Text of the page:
Post 344.

IMG-8655

Ziya’s class recently concluded a class president election. In the run-up, she practiced her speech, highlighting qualities of kindness and loyalty, and roles such listening, helping, resolving conflicts, and encouraging good behaviour.

I was pleased that she felt confident enough to consider being elected and that her teacher had enthused such a sense of possibility among the students. Many children in the class offered themselves as candidates. It seemed like an excellent lesson in democracy.

“The boys only voted for boys,” Zi later huffed. Why did this matter? From her description, the girls seem to have mostly voted for each other or for themselves. ‘Did a boy give the best speech?’ I asked, but she was noncommittal.

Turns out that there are more boys than girls in the class, and the other girls had eventually concluded their speeches didn’t matter as the boys were never going to vote for a girl. This meant that the girls would never get to be president, and why run if you can’t win?

Why did she think the boys wouldn’t vote for girls? “The boys don’t think girls exist”, she said. As decades of efforts to create gender equality attest, when searching for nominees to appoint to private sector and state boards, an argument is often made that enough qualified women can’t be found.

In the early 2000s, when state boards and companies on the stock exchange couldn’t find women to nominate, the Network of NGOs of Trinidad and Tobago for the Advancement of Women found 200 qualified women. Women’s representation went up to 29% that year.  The global numbers tell us that girls remain invisible to boys, in both corporate and political leadership, in the adult world today.

Her second explanation was that “the boys only vote for their friends, and all their friends are the other boys”. She was describing the budding version of the resilient, powerful and informal influence of an ‘old boys’ network’.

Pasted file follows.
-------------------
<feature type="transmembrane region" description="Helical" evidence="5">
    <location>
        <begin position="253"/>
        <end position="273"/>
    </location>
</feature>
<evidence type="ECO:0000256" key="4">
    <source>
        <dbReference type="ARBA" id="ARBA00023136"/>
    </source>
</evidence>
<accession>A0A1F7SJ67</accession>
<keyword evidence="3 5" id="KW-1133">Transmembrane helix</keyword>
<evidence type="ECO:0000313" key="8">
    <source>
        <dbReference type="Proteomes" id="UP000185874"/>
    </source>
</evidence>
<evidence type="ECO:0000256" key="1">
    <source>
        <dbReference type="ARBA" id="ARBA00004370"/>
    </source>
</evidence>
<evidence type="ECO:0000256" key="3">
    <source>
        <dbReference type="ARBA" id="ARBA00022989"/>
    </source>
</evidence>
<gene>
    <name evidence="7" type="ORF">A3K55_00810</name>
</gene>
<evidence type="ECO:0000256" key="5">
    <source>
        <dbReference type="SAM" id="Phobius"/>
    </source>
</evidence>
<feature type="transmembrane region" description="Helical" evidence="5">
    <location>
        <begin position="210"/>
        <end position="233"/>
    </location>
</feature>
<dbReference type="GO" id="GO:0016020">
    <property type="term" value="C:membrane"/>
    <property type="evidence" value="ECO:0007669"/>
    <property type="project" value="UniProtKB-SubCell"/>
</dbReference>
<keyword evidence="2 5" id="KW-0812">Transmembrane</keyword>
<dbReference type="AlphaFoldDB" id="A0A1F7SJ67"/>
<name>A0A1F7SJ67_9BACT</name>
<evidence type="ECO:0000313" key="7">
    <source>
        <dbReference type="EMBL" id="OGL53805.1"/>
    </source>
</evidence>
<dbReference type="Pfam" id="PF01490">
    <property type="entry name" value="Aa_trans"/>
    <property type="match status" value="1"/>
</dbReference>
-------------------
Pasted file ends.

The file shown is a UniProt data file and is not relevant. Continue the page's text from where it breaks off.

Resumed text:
There’s significant data on the mentoring and deal-making that occurs on golf courses, football fields and bars or in lodges, where familiarities and friendships among men develop outside of formal spheres. We may all turn to our networks first, nurturing them with respect and reciprocity as part of strengthening their ties, their reach and our place in them.

When those networks also intersect with power over decision-making, and the lower status and greater invisibility of those outside, they are a formula for exclusion. Those in these networks don’t have to be personally bad, and the exclusion doesn’t have to be deliberate. Nonetheless, the outcome is no longer innocent.

Zi’s third explanation was that “the boys think they are smarter than the girls”. Think of how worried society becomes when girls “outperform” boys at SEA, but how the nation celebrates when a boy finally “tops” girls, as if stopping reversal of the natural order from going too far. Think of how women in Obama’s administration had to amplify each other for their ideas to even be heard. Imagine, long-held biases about lesser female competency are still clear enough for her to articulate.

Boys’ implicit gender bias plus social networks plus majority vote created unequal opportunity. I told Zi to talk to her teacher. She couldn’t let an unfair system become entrenched, even if she was afraid of getting in trouble for “complaining”. I told her about quota systems, and that for every boy or girl class president, there could be an alternative vice-president, and that there should be alternating class presidents so girls would have an equal chance.

I gave her everything I got, from Audrey Jeffers to the Suffragettes. Eventually, she ran to her room and came back with a poster titled, THE Election REBELLION. Over her title, she wrote, ‘Vote = Voice of the Electorate”, a reference to nineteen years earlier when Svenn Miki Grant and I handed out a thousand copies of a youth manifesto at a public launch on the promenade. Below she wrote, “the choice is yours to vote for girls”. And, in huge and colourful letters, between a heart and a star, was the message: “THE GIRLS WANT VOTES”.

Next morning, she took her poster to school and went to rouse her friends. Her teacher held a girls’ meeting at lunch and they represented their sense of unfairness. She then met with the whole class so all the children could recognise that being in the voting minority meant it would always be an uphill battle for the girls to secure power through democratic means.